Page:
You’ve been dreaming of seeing whales in the wild, so you’ve decided to go whale watching in Anacortes, Washington! Great choice! But what kind of whales will you see? There are four species of whales that frequent the inland ocean known as the Salish Sea: The humpback, gray, minke, and orca. Depending on the time of year you go whale watching, Washington State has different wildlife to offer (see our blog post on “What is the best time of year to go whale watching” for more info). However, no matter when you choose to get out on the water, there are strategies for identifying what kind of whale you are looking at when you are on-scene with these gentle giants. Read more to learn what our captains and naturalists look for on the water to not only identify the species of whale we are looking at, but even the individual or group of individuals we are seeing!
Before you narrow down a whale to an individual it is best to first figure out what species or type of whale you are looking at. Fortunately here in the Salish Sea, each of the four species are highly distinguishable, even from a distance.
Orcas or killer whales have the most distinct dorsal fins of these four species. Ranging from 3-6 feet tall, these triangular shapes cutting through the (often) smooth, glassy surface of this island-dotted sea are hard to mistake. Orcas typically travel in groups (although, not always), so there are usually multiple fins surfacing around the same area.
If you see a tall, columnar-like cloud burst up from the water’s surface, you more than likely just saw the blow of a humpback! Unlike the blows of a gray or minke whale, humpbacks have a blow that can reach up to 30 feet high and can be seen from well over a mile away! Upon closer inspection, humpbacks have a solid black back with a tiny, triangular dorsal fin on their back. When diving deep, they arch their backs into a hump (hence the name “humpback!”) and will usually show onlookers their tail flukes, which are black, white, or a combination of both on the underside.
A shorter, bushy blow in the distance typically indicates that you are coming up on a gray whale! In the right conditions (little to no wind), a gray whale’s blow is distinctly heart-shaped. This is due to the position that their blowholes sit on their head. Closer to the animal, gray whales are (as their name indicates) gray in coloration with distinct white mottling and lots of barnacles. Grays don’t have dorsal fins, but rather several knuckles that run along the back third of its body.
The minke whale may be the most difficult of the four to find because it tends to keep a low profile to the water and doesn’t have a very tall or distinctive blow. However, their smooth black backs are followed by a highly sickle-shaped dorsal fin that allows whale watchers to determine that they are looking at a minke. Minkes in this area tend to feed using a strategy called lunge feeding. This is where they lunge out of the water slightly at their prey, giving onlookers a chance to see their head and baleen through their open mouth!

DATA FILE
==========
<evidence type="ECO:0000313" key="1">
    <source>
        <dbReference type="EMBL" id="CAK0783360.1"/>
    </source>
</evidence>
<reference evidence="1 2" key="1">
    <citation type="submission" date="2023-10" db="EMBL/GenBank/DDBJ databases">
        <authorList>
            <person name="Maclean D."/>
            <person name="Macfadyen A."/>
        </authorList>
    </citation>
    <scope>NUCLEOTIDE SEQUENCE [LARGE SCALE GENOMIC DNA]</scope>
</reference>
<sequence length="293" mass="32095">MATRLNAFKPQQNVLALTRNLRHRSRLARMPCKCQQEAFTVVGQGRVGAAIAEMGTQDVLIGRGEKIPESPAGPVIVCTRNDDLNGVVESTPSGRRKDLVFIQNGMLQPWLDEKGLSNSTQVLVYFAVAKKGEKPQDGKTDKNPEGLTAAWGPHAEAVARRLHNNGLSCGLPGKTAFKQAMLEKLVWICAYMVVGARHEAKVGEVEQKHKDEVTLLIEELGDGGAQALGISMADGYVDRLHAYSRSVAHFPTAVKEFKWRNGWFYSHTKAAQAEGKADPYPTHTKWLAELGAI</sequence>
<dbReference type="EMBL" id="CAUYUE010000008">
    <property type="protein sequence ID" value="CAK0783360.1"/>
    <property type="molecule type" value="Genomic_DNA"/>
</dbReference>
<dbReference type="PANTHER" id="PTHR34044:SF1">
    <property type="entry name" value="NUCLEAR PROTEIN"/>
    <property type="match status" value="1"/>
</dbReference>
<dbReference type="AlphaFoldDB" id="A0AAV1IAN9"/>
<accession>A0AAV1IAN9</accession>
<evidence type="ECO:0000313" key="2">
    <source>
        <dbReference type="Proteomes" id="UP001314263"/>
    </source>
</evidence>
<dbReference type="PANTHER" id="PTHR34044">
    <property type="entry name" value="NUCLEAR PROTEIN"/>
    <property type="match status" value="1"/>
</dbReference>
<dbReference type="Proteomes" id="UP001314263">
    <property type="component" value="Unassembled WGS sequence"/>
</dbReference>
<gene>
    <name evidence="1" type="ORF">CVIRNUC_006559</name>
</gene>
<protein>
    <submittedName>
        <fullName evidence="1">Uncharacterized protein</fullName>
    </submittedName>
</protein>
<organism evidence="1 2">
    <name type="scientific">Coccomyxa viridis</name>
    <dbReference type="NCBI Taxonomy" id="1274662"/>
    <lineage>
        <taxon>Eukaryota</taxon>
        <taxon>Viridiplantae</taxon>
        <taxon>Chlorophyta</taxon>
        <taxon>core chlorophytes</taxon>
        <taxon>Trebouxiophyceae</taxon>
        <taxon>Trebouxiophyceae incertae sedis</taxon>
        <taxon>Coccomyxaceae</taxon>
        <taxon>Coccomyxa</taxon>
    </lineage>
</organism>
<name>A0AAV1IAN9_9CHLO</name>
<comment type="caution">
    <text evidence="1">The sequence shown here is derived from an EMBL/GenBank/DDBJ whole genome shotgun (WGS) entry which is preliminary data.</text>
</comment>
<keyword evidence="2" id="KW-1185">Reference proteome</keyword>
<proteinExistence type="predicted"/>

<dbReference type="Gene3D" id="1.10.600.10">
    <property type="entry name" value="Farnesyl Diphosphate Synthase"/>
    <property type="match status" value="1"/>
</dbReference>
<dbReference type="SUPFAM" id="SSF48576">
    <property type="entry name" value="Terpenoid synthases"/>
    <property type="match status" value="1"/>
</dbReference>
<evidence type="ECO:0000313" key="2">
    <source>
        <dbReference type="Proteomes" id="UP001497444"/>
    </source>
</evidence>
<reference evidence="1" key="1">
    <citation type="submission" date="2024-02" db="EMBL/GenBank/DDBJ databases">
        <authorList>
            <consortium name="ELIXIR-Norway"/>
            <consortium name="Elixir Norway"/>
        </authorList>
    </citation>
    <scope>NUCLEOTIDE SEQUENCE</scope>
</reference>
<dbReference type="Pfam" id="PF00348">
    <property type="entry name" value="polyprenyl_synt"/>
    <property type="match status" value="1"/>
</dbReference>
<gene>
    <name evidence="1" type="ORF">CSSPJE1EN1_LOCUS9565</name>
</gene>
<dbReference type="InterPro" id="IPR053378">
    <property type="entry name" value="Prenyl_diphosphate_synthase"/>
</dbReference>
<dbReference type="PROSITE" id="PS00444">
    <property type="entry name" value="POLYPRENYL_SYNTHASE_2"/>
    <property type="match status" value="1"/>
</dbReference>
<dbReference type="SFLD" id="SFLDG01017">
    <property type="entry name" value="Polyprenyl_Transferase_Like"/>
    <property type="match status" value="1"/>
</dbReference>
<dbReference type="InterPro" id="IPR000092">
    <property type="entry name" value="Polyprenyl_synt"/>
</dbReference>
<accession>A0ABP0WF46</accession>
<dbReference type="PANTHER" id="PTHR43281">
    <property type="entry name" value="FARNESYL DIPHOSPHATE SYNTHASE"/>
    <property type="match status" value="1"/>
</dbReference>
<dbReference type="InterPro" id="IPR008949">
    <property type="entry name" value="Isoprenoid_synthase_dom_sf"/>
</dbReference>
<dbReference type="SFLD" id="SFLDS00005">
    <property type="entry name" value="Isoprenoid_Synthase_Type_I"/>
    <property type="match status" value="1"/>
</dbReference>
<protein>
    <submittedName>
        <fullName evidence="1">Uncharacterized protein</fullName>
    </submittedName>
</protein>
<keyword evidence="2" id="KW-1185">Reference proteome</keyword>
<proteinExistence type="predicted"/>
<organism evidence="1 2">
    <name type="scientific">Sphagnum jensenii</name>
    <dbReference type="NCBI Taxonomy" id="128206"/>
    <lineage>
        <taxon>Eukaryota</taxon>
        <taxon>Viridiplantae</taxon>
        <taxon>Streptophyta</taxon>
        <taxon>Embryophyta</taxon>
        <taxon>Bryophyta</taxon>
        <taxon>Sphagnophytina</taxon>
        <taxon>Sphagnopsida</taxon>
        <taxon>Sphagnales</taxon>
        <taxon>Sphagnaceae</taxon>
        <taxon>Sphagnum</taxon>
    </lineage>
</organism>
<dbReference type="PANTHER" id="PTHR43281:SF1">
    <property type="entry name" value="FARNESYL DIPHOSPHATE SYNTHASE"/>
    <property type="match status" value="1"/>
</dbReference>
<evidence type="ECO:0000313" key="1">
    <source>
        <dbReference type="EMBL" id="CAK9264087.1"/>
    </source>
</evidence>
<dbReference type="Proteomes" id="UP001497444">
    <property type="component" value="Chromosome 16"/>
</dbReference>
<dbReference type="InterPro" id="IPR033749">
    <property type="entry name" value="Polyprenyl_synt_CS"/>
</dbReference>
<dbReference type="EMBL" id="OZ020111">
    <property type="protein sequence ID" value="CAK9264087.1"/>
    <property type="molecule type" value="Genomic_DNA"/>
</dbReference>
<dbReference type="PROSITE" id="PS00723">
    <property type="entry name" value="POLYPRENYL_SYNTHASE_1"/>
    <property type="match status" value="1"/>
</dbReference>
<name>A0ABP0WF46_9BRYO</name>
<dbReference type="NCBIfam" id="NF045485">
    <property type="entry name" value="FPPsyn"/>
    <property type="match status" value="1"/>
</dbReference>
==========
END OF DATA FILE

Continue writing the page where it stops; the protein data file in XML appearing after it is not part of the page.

Who am I looking at?
Scientists have found that most cetaceans can be identified down to the level of the individual. This was discovered using photo-identification. This is a technique using photographs of whales in a population and comparing them to past years’ photos to determine a family and/ or an individual.
How easy it is to identify an individual whale largely depends on the person and how much practice they have at doing so. For killer whales and minke whales, the dorsal fin and markings around their dorsal fin are the most telling. Nicks and notches taken out of the trailing edge of dorsal fins can help scientists, naturalists, and others who they’re looking at. Orcas have several white markings around their body which are unique to the individual as well. These are their saddle patches (whitish-gray marking behind their dorsal fin) and their eye patch (white marking on their head region). Differences in a minke whale’s body pigmentation can also be a helpful indicator to the trained eye.
Grays and humpbacks are most often identified by looking at their tail flukes. Both these species are known for their tails coming mostly or all the way out of the water just before they go on deep feeding dives. Photos of the underside of their tails (flukes) are as telling as going and getting your fingerprints taken. Humpbacks have distinct patterns of black and white on the underside of their flukes. Gray whales have mottling patterns in their pigment that remain consistent their whole lives on their flukes. These fluke patterns and nicks and notches taken out of their tails (usually by attempted predation events by killer whales) allow researchers and naturalists alike to identify individual humpbacks and grays.
Join a tour!
In the Salish Sea, tours will take you to various places where the likelihood of finding any four of these species is high. We are always scanning the water for signs of whales in the area, as well as communicating with other whale watch operators in the area through the Pacific Whale Watch Association. Here in the northwest we feel very fortunate, as most days we operate we find whales! We can’t wait to share our epic whale experiences with you!